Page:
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What’s Cooking? Building Community Through Commercial Kitchens

What’s Cooking?
#Cooking   #ChefsKitchens   #MicroEnterprise   #communitykitchen   @GEMonogram   @GE_Appliances  #SacredSpaces

We just returned from four days of camaraderie and cooking at the GE Monogram Experience Center (MEC) in Louisville, Kentucky.  It was a trip filled full of appliance reviews and hands on testing, understanding and ending with new friends – fellow architects, kitchen designers, interior designers, and dealers, too. Sure, we’ve been treated to the “experience” so we can all learn more about their high-end of appliances, but seeing manufacturing being brought back home was truly inspiring; Made in America does have meaning. One could hardly imagine so many hands fitting together your new refrigerator as it comes to life on the factory floor. 

But really, GE wants you cooking – using that refrigerator with its chamfered edges and stainless finish, testing the induction stovetop and warming those griddle-made pancakes in the hybrid convection-microwave oven. By experiencing in hands-on ways and through our constant chit-chat our group successfully navigates through a plethora of choices to equip the perfect kitchen. The teaching kitchen at the MEC with its six learning centers comes equipped with real mentors: Chef Joe Castro and Chef Brian Logsdon who broadcast their experience, training and transmitting that it’s “all in good food.”  Although to be honest, we’re not all Bobby Flay or Gordon Ramsey. We learn in a classroom-setting, too, and tour restricted design and prototype departments to see what the future has in store.

Mostly, we pondered the many “perfect” kitchens. As architects and designers, we understand their complexities, even residential kitchens are requiring more electrical power than ever before, not to mention the exhaust challenges. We want quality food faster, hotter, and more precisely. And we want the kitchen to be a center – it’s the hearth, the warmth, the flow, the command center. It needs to function well, be efficient, be easy to clean and care for, be sustainable, and serve well. It should be beautiful in its form. There is a significant investment made to equip that dream kitchen – and the best design presents an equally large return on investment (ROI).

In the eyes of a municipality, serving at a day school, feeding the homeless, and selling food are just some activities that turn a warming kitchen into “commercial” enterprise – subject to health codes and inspections, requiring venting for those hoods, extra sinks, walk-in freezers, and more.  Yet, a well-equipped commercial kitchen can help a ministry, a school, or a for-profit or non-profit of any size become self-sustaining, as well as reinforcing concepts of community. Construction and maintenance costs can be offset by discovering revenue potential. Recently, our colleague Jack Berry of Perrysburg, OH-based Midwest Church Construction observed that in his experience “the kitchen a church builds depends more on ministry than money. Food can be a big deal”. We think that the ROI can be a qualitative as well as a quantitative opportunity.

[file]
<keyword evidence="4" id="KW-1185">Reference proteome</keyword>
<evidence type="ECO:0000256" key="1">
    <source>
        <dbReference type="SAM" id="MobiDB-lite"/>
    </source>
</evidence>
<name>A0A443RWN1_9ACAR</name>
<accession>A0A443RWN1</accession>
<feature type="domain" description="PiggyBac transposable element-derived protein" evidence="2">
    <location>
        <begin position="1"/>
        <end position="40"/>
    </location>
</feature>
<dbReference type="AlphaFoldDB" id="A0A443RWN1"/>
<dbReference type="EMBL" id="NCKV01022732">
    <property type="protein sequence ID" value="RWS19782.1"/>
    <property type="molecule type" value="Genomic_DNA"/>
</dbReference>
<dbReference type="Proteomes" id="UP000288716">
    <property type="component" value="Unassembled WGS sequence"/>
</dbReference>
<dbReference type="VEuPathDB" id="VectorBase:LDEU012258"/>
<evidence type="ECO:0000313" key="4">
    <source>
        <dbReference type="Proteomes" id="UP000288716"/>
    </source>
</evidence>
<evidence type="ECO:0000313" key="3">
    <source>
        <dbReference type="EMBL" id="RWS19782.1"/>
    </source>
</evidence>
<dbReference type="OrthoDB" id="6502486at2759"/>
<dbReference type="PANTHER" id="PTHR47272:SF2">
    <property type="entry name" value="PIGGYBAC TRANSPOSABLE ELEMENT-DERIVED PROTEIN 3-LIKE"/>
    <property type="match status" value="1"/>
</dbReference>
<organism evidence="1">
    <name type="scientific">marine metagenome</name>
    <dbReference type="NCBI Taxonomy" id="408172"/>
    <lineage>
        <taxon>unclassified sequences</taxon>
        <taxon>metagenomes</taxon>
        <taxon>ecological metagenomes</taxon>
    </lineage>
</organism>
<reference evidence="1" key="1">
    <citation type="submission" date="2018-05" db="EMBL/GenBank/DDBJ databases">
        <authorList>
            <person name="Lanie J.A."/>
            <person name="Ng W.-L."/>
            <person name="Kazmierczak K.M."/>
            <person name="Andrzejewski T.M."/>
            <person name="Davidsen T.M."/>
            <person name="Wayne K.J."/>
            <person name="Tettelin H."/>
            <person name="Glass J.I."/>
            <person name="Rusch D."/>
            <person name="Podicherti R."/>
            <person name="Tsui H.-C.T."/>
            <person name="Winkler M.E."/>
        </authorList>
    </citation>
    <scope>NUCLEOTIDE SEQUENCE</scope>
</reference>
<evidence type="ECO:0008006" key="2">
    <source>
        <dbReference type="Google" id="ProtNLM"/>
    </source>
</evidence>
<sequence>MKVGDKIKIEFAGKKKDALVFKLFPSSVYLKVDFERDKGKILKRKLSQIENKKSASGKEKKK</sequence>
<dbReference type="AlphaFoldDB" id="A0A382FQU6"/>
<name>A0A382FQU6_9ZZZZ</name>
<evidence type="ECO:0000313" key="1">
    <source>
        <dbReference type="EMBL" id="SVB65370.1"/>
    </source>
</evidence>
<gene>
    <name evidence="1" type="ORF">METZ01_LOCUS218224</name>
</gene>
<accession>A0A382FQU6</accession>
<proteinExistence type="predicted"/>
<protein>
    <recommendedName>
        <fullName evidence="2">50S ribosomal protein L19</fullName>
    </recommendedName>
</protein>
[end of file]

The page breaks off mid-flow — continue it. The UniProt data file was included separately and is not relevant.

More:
Our GE experience has us percolating with ideas:  kitchens can help us serve and connect, they can become learning and creative enterprises, they hold potential as culinary incubators, and they can give us and others our daily bread.  Four years ago, Reverend Greiner and members of Takoma Presbyterian Church congregation discovered they weren’t addressing local inequalities in their community.  Aware of the high incidence of childhood hunger right in their own community, they interviewed Latina moms, who wanted to start food businesses to earn a living but needed a commercial kitchen space to make product. Making that a recipe for taking action, the church spent their first year changing zoning laws, which would enable congregations to rent out their commercial kitchens. They fundraised and received $250,000 in Maryland grants to renovate their dream kitchen. The kitchen that can change lives would help create jobs through micro-enterprise, provide education and improve employable skills, increase nutritional understanding and expand distribution of food to those who need it. Pastor Greiner notes that even before the renovation was complete, the church actively sponsored food handling and licensing classes in Spanish and in English.

As Julia Child once said, “Always start out with a larger pot than what you think you need.”

These culinary experiences, in ministries, commercial entities, schools and non-profits, across the country at well as at GE’s MEC, result in more dialogue about nutrition, fresher meals and encouraging healthier communities. At GE, we learned to differentiate convection from induction making meals on each and a whole recipe book of culinary tips, equipment, and techniques.  More importantly, a diverse group made time to come together – to organize, to cook, to stir the pot, to help each other, to be creative, to share experiences and to break bread together. That’s what we call a dream kitchen!

What’s Cooking was our latest blog for Designer Magazine – have you read all of them? We have been chatting about Lego and collaboration, BIM and Big Data, and Makerspaces, affording Promised Lands for Children, and the White House Maker Day.